A final order of a trial court is appealable. For a criminal case, this is when the court enters the final judgment at the conclusion of sentencing. For a civil case, it is when the trial court enters a final judgment.

Will oral arguments be presented, or will only written documents be considered?

The state or federal appellate court determines whether or not an oral argument will be presented. The appellate specialist may request oral argument, but that does not mean the court will grant the request. There are times when the court makes its decision based only on the written briefs filed by each party.

What are the potential outcomes of an appeal?

There are several potential outcomes. In a criminal case, the appellate court may, on rare occasions, reverse the conviction and order that no new trial can be taken and the defendant is free. The court may also order a new trial. It is possible for the court to find that an error was made, but it was harmless and did not affect the conviction, so the conviction will be upheld despite the error. In a civil case, the court may reduce the amount of a judgment, order a new trial or uphold the decision of the trial court.

What can I do if I disagree with the decision of the appeals panel?

You may petition for a rehearing. Depending on the issues that were raised and denied, you may file a petition for review in the California Supreme Court. This is discretionary and the court may or may not grant your petition and allow you to present your case to it. If the death penalty is imposed, the appeal skips the intermediate appellate court and goes directly to the California Supreme Court.

What is the appellate court structure in California?

In California, there are six appellate districts and some districts have several divisions. The appellate court that will hear your appeal depends on the geographical area of the trial court that entered the final judgment in your case.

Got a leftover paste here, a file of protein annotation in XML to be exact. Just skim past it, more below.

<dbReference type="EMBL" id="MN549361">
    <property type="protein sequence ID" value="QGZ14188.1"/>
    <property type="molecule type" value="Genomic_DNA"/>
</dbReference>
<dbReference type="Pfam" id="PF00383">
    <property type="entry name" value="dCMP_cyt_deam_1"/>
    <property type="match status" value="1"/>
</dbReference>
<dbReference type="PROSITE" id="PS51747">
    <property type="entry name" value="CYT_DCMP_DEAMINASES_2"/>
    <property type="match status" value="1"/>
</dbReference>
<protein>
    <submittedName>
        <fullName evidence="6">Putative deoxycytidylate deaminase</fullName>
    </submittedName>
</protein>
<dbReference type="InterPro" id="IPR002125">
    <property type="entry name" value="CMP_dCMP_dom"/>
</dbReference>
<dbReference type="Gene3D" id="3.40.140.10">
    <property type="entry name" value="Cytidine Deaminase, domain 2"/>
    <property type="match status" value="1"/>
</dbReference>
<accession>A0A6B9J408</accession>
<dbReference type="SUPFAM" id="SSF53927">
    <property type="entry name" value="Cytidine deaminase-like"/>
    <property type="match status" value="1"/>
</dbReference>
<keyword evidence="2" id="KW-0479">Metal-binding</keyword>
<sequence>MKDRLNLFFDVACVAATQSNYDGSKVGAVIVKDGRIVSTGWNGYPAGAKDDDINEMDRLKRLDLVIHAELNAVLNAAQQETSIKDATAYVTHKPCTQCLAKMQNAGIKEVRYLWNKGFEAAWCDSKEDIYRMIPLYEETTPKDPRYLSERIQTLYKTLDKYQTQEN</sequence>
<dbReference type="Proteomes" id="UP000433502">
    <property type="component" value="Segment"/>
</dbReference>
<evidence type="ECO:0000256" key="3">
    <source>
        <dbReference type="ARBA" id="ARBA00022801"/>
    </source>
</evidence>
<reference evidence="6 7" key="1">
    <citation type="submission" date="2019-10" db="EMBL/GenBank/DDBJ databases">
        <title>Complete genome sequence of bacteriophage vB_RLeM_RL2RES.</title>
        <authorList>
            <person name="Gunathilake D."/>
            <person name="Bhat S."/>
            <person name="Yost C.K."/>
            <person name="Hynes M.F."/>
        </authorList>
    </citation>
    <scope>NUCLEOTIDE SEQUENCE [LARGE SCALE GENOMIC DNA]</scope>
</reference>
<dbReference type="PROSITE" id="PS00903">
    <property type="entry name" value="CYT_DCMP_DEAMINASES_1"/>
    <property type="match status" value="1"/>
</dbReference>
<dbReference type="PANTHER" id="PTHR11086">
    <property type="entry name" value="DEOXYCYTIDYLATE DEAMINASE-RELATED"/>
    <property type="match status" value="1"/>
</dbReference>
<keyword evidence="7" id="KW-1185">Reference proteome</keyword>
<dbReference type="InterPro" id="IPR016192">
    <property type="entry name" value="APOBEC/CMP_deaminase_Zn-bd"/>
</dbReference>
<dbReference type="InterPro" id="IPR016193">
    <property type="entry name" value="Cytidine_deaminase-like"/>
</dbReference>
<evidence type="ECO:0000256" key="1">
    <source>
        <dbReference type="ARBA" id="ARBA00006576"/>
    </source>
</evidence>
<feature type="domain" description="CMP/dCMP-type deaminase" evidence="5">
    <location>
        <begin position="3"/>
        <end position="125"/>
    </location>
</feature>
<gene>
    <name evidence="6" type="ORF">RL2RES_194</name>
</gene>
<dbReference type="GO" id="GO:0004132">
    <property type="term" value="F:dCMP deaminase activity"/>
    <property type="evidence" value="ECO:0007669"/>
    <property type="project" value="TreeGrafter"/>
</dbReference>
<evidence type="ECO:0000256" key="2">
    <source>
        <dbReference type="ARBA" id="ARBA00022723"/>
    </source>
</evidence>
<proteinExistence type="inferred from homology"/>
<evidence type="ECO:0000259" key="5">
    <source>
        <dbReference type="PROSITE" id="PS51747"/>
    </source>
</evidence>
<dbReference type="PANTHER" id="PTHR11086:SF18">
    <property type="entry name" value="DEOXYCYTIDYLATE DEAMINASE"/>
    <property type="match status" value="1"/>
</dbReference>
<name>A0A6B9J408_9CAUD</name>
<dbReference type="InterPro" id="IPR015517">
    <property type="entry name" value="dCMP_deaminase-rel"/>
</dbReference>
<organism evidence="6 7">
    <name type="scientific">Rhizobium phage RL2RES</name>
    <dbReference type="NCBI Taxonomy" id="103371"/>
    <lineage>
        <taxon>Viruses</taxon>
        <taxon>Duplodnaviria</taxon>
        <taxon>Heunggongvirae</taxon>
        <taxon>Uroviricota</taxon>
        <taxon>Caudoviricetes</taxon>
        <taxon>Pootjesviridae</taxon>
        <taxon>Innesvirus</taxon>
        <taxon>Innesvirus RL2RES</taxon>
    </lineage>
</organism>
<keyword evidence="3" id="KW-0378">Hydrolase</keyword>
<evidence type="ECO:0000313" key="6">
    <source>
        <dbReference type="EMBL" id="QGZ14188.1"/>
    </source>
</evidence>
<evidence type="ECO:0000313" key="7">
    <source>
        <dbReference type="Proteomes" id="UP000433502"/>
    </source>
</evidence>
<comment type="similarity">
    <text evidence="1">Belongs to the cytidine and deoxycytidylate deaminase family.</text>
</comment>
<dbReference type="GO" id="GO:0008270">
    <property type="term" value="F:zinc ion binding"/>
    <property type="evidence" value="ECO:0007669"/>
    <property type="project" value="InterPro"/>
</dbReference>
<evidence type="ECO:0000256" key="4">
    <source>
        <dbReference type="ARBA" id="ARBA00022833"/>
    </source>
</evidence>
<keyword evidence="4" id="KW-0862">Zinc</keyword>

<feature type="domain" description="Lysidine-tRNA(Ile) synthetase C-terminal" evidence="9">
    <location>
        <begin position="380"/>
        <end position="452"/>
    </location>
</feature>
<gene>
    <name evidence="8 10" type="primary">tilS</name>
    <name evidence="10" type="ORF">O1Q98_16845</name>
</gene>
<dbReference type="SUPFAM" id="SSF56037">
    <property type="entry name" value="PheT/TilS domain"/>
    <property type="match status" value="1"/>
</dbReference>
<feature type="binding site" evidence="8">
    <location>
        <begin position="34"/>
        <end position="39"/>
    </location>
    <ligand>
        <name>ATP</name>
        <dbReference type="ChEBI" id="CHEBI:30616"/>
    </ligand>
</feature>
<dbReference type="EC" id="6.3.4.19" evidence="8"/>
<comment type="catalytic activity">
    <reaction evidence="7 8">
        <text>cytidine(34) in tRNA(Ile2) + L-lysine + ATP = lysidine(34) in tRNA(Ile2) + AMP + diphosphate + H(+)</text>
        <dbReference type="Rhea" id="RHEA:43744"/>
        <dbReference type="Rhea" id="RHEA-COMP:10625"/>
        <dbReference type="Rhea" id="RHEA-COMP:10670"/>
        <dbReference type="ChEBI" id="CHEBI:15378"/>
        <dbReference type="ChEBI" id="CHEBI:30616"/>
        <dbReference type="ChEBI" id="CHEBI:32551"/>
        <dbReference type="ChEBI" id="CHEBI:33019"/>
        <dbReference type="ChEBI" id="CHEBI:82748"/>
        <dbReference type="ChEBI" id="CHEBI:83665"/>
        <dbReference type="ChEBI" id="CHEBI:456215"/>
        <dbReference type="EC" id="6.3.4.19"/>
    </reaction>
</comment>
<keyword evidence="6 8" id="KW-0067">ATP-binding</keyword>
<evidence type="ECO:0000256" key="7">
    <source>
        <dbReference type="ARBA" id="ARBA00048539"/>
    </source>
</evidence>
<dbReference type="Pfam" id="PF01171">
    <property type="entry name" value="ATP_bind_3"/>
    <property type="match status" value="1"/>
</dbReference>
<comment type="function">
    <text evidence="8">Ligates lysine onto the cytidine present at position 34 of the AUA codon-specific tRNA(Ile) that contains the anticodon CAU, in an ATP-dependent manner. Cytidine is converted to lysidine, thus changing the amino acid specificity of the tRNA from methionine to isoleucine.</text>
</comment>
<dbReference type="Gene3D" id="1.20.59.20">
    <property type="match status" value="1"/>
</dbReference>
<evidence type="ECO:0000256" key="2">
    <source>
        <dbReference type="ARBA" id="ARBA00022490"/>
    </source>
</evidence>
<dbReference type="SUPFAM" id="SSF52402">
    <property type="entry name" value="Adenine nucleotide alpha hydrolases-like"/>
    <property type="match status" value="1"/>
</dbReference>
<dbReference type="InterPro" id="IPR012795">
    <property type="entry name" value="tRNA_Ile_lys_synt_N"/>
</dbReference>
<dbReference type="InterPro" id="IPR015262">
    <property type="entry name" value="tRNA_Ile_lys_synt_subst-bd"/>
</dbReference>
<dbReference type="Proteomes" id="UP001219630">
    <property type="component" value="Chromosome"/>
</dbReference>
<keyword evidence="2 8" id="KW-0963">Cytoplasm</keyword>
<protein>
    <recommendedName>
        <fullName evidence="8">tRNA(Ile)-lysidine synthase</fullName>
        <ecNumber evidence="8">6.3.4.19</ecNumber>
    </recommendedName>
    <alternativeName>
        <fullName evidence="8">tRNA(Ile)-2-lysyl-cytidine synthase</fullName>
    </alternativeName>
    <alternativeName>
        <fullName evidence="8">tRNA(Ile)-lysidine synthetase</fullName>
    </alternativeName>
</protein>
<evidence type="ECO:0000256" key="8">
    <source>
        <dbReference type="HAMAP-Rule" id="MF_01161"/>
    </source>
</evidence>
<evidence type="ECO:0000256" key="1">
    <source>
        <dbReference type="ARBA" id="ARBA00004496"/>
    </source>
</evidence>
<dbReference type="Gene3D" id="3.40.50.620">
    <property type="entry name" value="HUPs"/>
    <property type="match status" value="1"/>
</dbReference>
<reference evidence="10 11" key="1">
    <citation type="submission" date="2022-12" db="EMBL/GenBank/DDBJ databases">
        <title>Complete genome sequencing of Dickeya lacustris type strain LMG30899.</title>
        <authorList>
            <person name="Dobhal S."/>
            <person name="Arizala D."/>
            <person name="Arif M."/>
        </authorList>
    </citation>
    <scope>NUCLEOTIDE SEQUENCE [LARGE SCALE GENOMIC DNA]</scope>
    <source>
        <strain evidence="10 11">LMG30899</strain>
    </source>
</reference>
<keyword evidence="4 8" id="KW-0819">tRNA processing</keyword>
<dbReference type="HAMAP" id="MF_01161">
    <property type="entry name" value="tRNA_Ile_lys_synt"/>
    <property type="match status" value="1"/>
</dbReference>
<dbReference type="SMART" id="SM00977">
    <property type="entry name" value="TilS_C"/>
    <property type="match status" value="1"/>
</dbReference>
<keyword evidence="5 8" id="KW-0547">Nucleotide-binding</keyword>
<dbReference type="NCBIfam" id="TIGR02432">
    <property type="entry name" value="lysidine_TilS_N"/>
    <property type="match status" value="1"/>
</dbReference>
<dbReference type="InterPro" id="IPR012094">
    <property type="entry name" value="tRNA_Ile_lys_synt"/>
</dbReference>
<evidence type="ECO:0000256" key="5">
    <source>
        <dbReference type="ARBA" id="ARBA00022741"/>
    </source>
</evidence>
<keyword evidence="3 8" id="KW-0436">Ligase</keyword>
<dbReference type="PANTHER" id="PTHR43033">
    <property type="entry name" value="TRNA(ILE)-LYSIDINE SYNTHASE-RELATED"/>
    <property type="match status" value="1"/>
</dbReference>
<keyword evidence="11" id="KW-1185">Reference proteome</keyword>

What are the different types of appeals?

Appeals may be made from final judgments in both civil and criminal cases.

Is an attorney necessary to appeal my case?

Although an attorney is not necessary, even the self-help section of the California Appellate Courts recommends that, due to the complexity of the appellate procedure, appellants consult an appellate attorney who is familiar with the nuances of appellate law.

What are the benefits of hiring an appellate lawyer as opposed to the lawyer who handled my original case?

A trial court lawyer has different skills than an appellate lawyer. Appeals depend on research and writing briefs to the state or federal court. An appellate specialist will review the documents from the file court to see what mistakes may have been made by the trial attorney and possible erroneous rulings by the trial judge. Trial attorneys may lose his or her objectivity when reviewing their own work.

What is an Appellate Lawyer?

This is an attorney who is dedicated only to working on appeals. The California Bar Association has a credentialing process to recognize certified appellate specialists. There are only 290 certified appellate specialists in the entire state of California.

What is a brief?

A brief is a written document filed with the appellate court pointing out what errors were made and presenting the legal authority that supports the argument. The opposing party’s brief attempts to show the court that the appellant is wrong and the opposing party is correct.

What is a cross-appeal?

The non-appealing party may file a cross-appeal if there is a lower court ruling the party disagrees with. This is not the same as just arguing that the final judgment should be upheld.

Can the court dismiss my appeal?

If you miss a filing deadline established by the appellate court, your appeal may be dismissed.

What happens if I win my appeal?

It all depends on the specific decision issued by the court relevant to the issues that were raised and the outcome that was requested.